29/08/2015: August 2015 Round-Up
Our European adventure was far too short, but it certainly captured the imagination of the Southampton fanbase this summer. Even the pre-season programme generated more interest than usual. Austria was fairly low-key, with approximately 50 fans journeying over for a few uneventful friendlies. The week in the Netherlands was slightly more memorable. The Feyenoord game was a particular highlight. With the home side selling out their 51,000 capacity stadium in a matter of hours it didn't really feel like a friendly. There was a great atmosphere generated early on, although the Feyenoord supporters were a lot more subdued after their team went behind. The presentation and reception afforded to Graziano Pelle and Jordy Clasie just prior to kick-off was a really nice touch. Saints played their part too. Around 600 fans made the journey to Rotterdam, a decent effort all things considered.
Arnhem was on a different level in terms of fan experience. There was of course some trouble before the game, but that was nipped in the bud pretty quickly and was very much an isolated incident. The majority of Saints and Vitesse fans happily mixed together before and after the game. The atmosphere in the fans square prior to kick-off was one of the best I've ever experienced. It felt as if the entire population of Southampton had descended on Arnhem. Fans stocked up on plastic footballs, and attempted to boot them into the open windows in the surrounding buildings, as the local DJ blasted out samples of old school classics mixed in with unlistenable Europop. The match itself almost felt like an afterthought.
With only 550 odd fans making the trip to Herning, the pre-match build up was inevitably not quite as lively as it was in Arnhem, but there was still plenty of fun to be had. The atmosphere at both games was very good, but by the last 15 minutes in Herning all the enthusiasm had been completely drained from Saints supporters. A small group of fans started a new chant for Cedric to the tune of 'She's Electric', which is the best thing we've come up with in like forever. Sadly as it isn't Seven Nation Army or the usual interchangeable guff then I suspect it won't get picked up by the masses. The trip itself was pretty decent overall. I just hope we don't have to wait another 12 years to experience it again.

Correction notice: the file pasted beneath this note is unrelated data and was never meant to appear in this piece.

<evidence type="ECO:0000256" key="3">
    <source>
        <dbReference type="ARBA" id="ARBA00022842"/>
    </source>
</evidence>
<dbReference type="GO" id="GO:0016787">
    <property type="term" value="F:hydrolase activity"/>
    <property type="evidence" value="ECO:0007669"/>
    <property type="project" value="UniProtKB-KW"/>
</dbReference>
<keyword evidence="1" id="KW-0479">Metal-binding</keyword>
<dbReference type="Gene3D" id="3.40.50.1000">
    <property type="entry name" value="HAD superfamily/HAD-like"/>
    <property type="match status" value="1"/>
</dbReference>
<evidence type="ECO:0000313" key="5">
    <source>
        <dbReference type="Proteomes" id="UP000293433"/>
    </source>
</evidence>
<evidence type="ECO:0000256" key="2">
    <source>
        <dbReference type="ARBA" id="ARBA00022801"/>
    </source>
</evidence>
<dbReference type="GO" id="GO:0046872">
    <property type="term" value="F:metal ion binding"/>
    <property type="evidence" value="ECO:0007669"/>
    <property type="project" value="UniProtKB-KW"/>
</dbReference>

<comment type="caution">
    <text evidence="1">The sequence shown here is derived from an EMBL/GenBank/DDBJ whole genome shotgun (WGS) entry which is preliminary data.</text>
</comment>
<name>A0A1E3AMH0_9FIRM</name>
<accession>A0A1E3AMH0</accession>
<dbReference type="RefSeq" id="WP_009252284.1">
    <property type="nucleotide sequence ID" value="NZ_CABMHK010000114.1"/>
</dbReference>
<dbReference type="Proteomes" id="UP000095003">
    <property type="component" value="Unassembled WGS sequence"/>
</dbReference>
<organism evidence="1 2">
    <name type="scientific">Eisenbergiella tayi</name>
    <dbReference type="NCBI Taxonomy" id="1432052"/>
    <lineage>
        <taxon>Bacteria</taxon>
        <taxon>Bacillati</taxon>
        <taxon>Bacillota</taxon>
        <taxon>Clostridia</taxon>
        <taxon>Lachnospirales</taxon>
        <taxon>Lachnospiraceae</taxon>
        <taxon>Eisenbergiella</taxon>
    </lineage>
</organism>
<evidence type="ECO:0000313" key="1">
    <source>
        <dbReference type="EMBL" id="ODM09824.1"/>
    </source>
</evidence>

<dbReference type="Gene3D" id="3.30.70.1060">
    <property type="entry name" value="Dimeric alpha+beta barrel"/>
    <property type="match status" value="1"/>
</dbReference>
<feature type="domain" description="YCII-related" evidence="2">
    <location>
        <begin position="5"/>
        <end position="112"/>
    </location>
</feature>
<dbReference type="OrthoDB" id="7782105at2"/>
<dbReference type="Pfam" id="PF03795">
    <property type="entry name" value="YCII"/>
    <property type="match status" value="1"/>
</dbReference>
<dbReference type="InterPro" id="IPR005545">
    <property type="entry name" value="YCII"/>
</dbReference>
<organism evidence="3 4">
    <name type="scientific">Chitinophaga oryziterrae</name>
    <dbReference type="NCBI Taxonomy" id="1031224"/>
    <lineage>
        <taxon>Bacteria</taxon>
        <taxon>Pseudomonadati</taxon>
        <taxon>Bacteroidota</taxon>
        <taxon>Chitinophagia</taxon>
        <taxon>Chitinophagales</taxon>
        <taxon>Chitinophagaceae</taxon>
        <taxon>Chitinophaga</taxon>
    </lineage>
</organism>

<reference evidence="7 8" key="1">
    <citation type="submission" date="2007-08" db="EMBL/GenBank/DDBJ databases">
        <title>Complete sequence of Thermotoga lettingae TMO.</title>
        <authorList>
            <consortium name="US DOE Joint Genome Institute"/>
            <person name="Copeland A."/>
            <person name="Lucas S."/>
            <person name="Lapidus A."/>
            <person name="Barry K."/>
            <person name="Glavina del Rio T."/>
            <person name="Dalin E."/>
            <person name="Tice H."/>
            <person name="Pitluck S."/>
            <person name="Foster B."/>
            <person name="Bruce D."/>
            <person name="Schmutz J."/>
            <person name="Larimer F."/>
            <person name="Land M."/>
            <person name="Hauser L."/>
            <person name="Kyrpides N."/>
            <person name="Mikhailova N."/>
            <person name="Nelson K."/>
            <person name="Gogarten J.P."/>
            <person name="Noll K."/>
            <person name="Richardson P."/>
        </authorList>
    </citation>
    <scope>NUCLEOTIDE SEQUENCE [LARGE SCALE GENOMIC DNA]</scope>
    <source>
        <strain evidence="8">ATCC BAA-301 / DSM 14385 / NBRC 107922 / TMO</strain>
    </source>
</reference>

Most fans probably expected us to do a bit worse in the league this season, but a longer run in Europe would have softened the blow. Now that we're out it's difficult to know what to get excited about. While there have been some extenuating circumstances - injured players and at least one more to join before deadline day on Monday, there's no getting away from the fact that there are issues with the team at the moment. Much of our success over the past six years has come from having an excellent youth system and expert player recruitment, but we’re no longer as strong in these areas as we once were.
Our transfer business this summer has been nothing short of cheap and unambitious. Many of the players we've signed wouldn't have even been on our radar a couple of years ago. Standards have been lowered considerably. During the previous few years we always did business with a view to improving on what we had. This summer it feels like we've just been filling gaps. It already appears that Ronald Koeman doesn't have that much faith in Juanmi. Steven Caulker has been ok, but like many of the others, someone we wouldn't have even looked twice at two years ago. Cuco Martina looks painfully average. Maarten Stekelenburg has been passable. The jury is still out on Cedric, although it's probably fair to say he's some way off the level Nathaniel Clyne was at. Oriol Romeu has some class about him, but there's still something missing and I can't quite put my finger on it yet. Clasie may well turn out to be a very good player when he returns to fitness and Virgil Van Dijk or whichever other centre back we sign may ease the pressure at the back, but overall it's been a step backwards.